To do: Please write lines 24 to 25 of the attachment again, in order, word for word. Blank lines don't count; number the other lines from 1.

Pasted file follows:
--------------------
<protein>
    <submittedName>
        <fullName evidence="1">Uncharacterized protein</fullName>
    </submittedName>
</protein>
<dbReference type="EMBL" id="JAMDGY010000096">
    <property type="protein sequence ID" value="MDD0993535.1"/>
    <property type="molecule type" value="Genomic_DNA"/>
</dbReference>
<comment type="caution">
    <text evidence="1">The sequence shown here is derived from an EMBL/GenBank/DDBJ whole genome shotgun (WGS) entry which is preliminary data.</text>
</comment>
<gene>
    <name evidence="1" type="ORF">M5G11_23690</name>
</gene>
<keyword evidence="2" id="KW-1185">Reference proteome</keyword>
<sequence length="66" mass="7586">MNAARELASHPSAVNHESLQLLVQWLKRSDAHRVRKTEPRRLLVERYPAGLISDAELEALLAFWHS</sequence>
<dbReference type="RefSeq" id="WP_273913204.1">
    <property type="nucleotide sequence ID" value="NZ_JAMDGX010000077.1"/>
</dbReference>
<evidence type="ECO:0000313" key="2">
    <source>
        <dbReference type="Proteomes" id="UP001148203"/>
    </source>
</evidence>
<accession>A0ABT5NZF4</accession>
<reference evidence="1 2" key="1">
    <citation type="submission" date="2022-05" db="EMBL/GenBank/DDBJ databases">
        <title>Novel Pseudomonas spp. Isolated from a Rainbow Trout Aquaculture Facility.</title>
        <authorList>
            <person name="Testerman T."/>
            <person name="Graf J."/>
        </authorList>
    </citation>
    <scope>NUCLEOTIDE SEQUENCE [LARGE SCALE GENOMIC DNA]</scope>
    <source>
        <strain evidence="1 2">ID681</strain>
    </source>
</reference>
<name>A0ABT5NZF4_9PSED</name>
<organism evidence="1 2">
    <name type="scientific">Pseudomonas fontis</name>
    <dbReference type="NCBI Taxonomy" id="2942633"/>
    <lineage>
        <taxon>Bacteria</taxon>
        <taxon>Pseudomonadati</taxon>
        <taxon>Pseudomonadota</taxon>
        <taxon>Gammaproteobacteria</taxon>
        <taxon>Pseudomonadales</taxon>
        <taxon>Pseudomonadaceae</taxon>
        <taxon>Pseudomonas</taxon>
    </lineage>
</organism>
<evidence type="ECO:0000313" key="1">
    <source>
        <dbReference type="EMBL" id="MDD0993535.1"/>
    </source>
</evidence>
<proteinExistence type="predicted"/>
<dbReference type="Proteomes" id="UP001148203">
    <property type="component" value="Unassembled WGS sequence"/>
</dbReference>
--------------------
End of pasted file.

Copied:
    </source>
</evidence>